--
An experiment in publishing:
http://www.ethshar.com/thesprigganexperiment0.html
The All-New, All-Different Howling Curmudgeons!
http://www.whiterose.org/howlingcurmudgeons

Karl Johanson

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May 21, 2005, 11:27:00 PM5/21/05
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"James Nicoll" <jdni...@panix.com> wrote

> Earthlike world, good place to live: how many people live there?

How many people live there? All of them.

Karl Johanson


Stewart Robert Hinsley

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May 22, 2005, 7:40:12 AM5/22/05
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In message <d6np40$5o9$1...@nwrdmz03.dmz.ncs.ea.ibs-infra.bt.com>, Mike
Dworetsky <plati...@pants.btinternet.com> writes

>
>A stab at an answer:
>
>Too small a population, or too recently colonised, then not a "good"
>place to live, as life can be hard and you would need to do without
>luxuries. Unless you enjoy being the hardy pioneer type, in which case
>it sounds ideal.
>
Depends on the tech - there's the Asimov short with one family per
planet (and easy travel back to Earth). The Paratime universe can also
support comfortable lifestyles on extremely sparsely settled planets. If
the discussion is restricted to known physics, then OK.
--
Stewart Robert Hinsley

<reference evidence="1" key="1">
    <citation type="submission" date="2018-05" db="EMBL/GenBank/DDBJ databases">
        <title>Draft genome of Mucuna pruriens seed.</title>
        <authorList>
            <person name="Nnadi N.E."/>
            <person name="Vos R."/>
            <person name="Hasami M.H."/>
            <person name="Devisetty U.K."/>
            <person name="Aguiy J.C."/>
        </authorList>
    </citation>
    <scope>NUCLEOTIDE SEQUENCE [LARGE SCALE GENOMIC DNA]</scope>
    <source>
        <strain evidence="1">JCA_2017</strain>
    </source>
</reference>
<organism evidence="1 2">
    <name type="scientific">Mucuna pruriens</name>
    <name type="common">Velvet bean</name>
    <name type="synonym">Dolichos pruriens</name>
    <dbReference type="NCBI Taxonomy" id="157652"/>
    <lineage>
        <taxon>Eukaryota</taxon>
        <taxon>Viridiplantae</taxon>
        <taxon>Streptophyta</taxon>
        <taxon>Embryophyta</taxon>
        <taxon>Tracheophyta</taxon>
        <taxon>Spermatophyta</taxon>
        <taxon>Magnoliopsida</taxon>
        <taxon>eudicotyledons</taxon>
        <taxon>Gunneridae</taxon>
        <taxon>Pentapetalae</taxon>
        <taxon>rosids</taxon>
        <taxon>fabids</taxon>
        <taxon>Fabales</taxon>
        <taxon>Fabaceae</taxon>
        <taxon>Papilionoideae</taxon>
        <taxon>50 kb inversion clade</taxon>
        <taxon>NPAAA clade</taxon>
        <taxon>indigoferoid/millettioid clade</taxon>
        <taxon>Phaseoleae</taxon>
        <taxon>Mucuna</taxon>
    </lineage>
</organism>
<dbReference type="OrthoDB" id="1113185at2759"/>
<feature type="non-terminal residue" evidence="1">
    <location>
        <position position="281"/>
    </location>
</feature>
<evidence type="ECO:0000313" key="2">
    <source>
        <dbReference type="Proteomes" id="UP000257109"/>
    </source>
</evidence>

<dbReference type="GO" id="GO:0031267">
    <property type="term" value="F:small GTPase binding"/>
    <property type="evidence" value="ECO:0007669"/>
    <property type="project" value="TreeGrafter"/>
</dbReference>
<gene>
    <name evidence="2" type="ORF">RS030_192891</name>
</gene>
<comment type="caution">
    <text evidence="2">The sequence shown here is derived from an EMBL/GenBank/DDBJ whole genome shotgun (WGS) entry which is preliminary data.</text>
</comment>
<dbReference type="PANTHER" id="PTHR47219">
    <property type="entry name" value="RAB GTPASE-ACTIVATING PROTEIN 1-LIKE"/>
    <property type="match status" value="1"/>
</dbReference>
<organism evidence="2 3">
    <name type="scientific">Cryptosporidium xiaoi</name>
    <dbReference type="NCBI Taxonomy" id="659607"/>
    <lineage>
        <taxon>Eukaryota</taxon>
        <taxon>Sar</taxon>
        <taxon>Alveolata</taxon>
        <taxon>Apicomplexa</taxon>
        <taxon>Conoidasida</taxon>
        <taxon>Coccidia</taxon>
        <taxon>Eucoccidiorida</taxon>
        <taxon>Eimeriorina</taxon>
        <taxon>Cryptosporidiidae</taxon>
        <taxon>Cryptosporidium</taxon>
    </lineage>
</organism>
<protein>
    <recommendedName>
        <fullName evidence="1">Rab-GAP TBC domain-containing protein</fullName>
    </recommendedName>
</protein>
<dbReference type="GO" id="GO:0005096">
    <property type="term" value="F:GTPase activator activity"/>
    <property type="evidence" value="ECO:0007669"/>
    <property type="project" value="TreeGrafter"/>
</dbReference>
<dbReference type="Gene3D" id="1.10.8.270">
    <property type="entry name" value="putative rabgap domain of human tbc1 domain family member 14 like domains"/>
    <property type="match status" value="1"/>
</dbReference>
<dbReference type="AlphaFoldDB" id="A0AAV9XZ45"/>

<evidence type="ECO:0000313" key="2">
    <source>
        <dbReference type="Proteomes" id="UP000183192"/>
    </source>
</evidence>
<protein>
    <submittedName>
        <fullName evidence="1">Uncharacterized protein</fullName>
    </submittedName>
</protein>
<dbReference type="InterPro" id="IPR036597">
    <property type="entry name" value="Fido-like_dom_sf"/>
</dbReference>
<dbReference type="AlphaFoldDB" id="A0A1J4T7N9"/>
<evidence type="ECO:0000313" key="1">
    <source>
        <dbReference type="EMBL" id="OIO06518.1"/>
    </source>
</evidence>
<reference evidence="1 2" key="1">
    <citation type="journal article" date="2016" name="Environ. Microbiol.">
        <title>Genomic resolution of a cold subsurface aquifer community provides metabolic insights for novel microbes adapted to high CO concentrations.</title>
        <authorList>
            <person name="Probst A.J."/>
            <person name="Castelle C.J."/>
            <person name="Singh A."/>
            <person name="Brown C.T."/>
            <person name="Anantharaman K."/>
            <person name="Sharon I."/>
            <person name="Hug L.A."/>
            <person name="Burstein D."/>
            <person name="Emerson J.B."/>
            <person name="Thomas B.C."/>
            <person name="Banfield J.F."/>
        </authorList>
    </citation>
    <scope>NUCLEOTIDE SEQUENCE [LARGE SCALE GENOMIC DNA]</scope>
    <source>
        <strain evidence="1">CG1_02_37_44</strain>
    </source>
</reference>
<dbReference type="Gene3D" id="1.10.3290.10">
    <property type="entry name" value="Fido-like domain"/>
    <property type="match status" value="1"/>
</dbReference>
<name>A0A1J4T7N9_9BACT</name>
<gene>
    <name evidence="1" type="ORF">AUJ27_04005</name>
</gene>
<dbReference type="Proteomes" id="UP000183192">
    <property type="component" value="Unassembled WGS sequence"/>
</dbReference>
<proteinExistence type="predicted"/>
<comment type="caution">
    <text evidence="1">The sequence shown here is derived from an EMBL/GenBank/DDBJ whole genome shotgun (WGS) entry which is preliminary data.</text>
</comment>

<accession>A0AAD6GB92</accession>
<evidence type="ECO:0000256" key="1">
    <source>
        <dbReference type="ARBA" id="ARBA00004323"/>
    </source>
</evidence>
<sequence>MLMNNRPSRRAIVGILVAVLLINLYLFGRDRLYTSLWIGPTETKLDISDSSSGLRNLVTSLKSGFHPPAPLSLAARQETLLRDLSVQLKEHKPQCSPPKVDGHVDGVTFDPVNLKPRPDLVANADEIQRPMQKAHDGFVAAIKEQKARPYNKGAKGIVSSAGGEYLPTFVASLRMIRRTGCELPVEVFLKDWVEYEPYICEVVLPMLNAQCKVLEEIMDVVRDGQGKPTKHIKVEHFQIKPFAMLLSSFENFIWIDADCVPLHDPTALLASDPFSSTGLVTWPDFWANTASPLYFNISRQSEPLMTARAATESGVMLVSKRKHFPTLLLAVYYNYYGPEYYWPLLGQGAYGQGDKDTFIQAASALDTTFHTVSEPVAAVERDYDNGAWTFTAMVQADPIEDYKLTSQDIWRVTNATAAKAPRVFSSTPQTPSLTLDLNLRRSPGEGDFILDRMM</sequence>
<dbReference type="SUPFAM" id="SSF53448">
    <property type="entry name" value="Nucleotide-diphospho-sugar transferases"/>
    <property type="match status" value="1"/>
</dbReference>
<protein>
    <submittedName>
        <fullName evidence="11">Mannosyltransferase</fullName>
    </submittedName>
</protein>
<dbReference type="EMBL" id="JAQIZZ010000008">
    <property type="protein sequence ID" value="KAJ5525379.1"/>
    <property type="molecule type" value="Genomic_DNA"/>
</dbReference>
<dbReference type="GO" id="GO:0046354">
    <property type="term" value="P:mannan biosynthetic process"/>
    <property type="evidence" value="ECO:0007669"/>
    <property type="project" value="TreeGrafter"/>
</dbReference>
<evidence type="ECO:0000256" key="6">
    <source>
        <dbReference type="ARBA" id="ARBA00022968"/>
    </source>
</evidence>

how...@brazee.net

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May 22, 2005, 9:58:58 AM5/22/05
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On 21-May-2005, "Karl Johanson" <karljo...@shaw.ca> wrote:

> > Earthlike world, good place to live: how many people live there?
>
> How many people live there? All of them.

It depends on how you adjust your statistics for time.

Johan Larson

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May 22, 2005, 11:18:36 AM5/22/05
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<ized...@hotmail.com> wrote in message
news:1116712373.8...@o13g2000cwo.googlegroups.com...

>
> James Nicoll wrote:
>> Earthlike world, good place to live: how many people live there?
>
> Assuming that you want the boundries for what range of population makes
> for a pleasant existance..
>
> Then the lower bound gets set by the population nessesary to sustain a
> complex industrial/service/cultural economy, which.. Hmm. Well. To a
> first order approximation the economy of the earth is the economy of
> the first world and anti-globilisation claims to the contrary that
> economy doesn't require a few billion poor people to "exploit".
> 800 million or so? My suspense of disbelief wouldn't collapse at 500
> million either.
> A hundred million, and you have a slightly larger Germany or a smaller
> US trying to run a total autuarky. No significant trade whatsoever. I
> might buy that with lots and lots of inherited* automation and
> painfully high labour participation - as in "retire? you can rest when